Intervention: 

The interventions, for included studies described in this review, included behavioral, psychological, educational, or vocational content that facilitated cancer survivors' employment outcomes.

Control: 

There was no control group.

Findings: 

There were 20,249 records found after the initial search. After screening, 70 records remained to be evaluated in full-text. Of those 70, 58 records were excluded with reasons. This left 12 studies to be evaluated in the quantitative synthesis. Of the 10 studies that included measures of employment status, those that were randomized controlled trials (RCTs) showed no significant difference when examined alone. When combined with Quasi Experimental Designs (QEDs) the weighted mean effect size for employment status was OR= 2.18, p=.002. Two studies measured number of hours worked, and showed no significant results, OR = 0.89, p =.67. Four RCTs measured sick leave and results were nonsignificant OR = 1.18, p =.39.

Conclusions: 

The multicomponent nature of the interventions in this review make it difficult to pinpoint exactly "what works". Further exploration of employment outcomes in relevant research would allow for a more in-depth analysis of intervention effects. Additional RCTs would also strengthen the field.

URL: 
http://journals.sagepub.com/doi/pdf/10.1177/1049731515604741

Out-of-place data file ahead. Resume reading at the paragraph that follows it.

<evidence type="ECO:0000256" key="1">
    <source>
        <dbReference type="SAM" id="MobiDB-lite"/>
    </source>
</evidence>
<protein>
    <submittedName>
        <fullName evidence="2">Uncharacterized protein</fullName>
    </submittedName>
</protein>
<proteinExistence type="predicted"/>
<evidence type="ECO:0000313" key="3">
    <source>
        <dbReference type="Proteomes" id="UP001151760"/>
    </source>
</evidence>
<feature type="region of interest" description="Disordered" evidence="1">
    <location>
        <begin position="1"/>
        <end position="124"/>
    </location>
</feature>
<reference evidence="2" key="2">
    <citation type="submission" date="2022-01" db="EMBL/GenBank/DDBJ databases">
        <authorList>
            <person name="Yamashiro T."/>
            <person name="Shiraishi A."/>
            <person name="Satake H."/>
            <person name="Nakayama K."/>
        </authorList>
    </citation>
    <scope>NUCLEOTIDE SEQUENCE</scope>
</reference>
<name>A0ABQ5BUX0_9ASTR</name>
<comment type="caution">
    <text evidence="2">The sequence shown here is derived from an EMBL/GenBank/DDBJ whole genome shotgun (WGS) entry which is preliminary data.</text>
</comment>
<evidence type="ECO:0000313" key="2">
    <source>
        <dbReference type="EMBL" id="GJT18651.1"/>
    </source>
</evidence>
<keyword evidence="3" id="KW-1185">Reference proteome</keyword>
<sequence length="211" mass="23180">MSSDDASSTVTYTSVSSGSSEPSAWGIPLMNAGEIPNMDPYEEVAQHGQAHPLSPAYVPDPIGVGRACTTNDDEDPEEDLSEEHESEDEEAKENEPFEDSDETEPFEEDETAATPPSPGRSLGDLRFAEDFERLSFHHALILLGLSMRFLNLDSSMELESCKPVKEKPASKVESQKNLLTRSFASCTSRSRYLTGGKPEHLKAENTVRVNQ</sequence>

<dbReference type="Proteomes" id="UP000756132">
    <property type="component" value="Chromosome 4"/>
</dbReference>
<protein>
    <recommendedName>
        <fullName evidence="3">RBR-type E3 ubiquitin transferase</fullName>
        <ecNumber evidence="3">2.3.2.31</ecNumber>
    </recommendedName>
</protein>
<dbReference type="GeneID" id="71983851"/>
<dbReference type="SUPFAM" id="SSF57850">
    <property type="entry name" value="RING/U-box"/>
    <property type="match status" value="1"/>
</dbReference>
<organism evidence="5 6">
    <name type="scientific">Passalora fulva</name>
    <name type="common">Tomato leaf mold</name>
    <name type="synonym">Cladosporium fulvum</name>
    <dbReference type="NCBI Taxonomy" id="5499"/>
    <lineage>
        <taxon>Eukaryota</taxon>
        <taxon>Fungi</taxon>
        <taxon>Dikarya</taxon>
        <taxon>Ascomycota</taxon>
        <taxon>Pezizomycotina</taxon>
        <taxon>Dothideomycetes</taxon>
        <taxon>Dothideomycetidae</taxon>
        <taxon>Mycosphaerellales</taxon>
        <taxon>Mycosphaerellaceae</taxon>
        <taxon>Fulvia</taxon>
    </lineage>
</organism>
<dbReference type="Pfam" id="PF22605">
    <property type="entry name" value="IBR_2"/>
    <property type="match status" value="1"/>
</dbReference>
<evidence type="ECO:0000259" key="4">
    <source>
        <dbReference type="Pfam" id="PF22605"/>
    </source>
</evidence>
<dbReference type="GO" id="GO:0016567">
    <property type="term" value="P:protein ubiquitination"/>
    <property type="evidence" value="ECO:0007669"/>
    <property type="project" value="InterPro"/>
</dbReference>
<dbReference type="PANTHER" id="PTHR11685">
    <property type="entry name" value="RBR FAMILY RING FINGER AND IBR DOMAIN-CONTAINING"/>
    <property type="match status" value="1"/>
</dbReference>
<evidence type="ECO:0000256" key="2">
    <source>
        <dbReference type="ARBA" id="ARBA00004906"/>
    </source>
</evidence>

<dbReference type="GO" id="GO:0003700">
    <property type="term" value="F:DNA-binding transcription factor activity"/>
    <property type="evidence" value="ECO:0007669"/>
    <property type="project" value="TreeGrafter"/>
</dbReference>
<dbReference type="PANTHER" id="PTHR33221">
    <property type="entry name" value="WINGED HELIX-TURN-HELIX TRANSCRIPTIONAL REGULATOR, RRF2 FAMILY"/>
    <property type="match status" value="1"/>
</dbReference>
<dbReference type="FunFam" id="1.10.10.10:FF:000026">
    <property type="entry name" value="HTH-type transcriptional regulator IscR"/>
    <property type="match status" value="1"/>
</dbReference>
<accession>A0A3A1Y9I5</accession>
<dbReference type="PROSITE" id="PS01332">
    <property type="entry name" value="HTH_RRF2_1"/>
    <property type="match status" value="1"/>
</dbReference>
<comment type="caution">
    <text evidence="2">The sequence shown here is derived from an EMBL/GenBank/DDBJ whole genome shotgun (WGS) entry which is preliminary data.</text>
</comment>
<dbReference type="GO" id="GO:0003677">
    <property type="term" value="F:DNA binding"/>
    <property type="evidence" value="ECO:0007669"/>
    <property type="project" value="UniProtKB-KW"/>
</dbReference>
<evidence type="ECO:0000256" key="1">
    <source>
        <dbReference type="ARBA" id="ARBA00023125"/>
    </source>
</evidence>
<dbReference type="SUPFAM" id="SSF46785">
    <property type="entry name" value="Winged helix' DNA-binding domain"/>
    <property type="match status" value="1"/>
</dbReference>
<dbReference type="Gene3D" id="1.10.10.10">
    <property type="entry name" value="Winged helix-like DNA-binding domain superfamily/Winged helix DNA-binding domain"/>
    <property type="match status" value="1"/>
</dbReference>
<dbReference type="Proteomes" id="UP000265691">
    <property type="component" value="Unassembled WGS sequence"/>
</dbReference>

Populations: 
NIDILRR Funded: 
Peer Reviewed: 
Yes

Translating Research into a Seamless Transition Model

Authors: 
Luecking, R. G. & Fabian, E. S.
Year Published: 
2015
Publication: 
Career Development and Transition for Exceptional Individuals
Volume: 
38
Number: 
1
Pages: 
4-13
Publisher: 
Sage
Background: 

This Research focuses on the implementation of a model for delivering seamless transition services based on the National Collaborative on Workforce and Disability/Youth(NCWD/Y) Guideposts. This research shares how this model has been applied in 11 of the 24 school districts in Maryland for special education populations.

Purpose: 

The purpose of this research is to provide preliminary data on the model‚ early impact on students transitioning to careers.

Setting: 

School districts in Maryland.

Sample: 

This study looked at eleven county-wide school districts in Maryland.

Data Collection: 

This study is a descriptive analysis.

Control: 

This study had no control.

Findings: 

This study provides early indication that the model has potential to be applied across disability categories as well as demographically diverse school systems. It also it has the potential to serve as a practice framework that alleviates barriers known to impede federal transition policy.

Conclusions: 

The model presented in this research potentially offers a defined pathway to employment, postsecondary education, and careers for youth with disabilities who are transitioning from public secondary education.

URL: 
https://www.michigan.gov/documents/mdhhs/Lueckings_Seamless_Model_511755_7.pdf
Disabilities: 
Populations: 
NIDILRR Funded: 
Research Design: 
Peer Reviewed: 
Yes

Exploring Differences in the Content of Job Interviews between Youth with and without a Physical Disability

Authors: 
Lucca, A. M., Henry, A. D., Banks, S., Simon, L., & Page, S.
Year Published: 
2015
Publication: 
PLOS ONE
Volume: 
10
Number: 
3
Publisher: 
PLOS ONE
Background: 

This study looked at the similarities and differences among youth with disabilities on a mock job interview compared to their typically developing peers. Understanding the content of job interviews may highlight areas where individuals with disabilities perform differently than those with typical development and how these areas may present barriers to employment.

Purpose: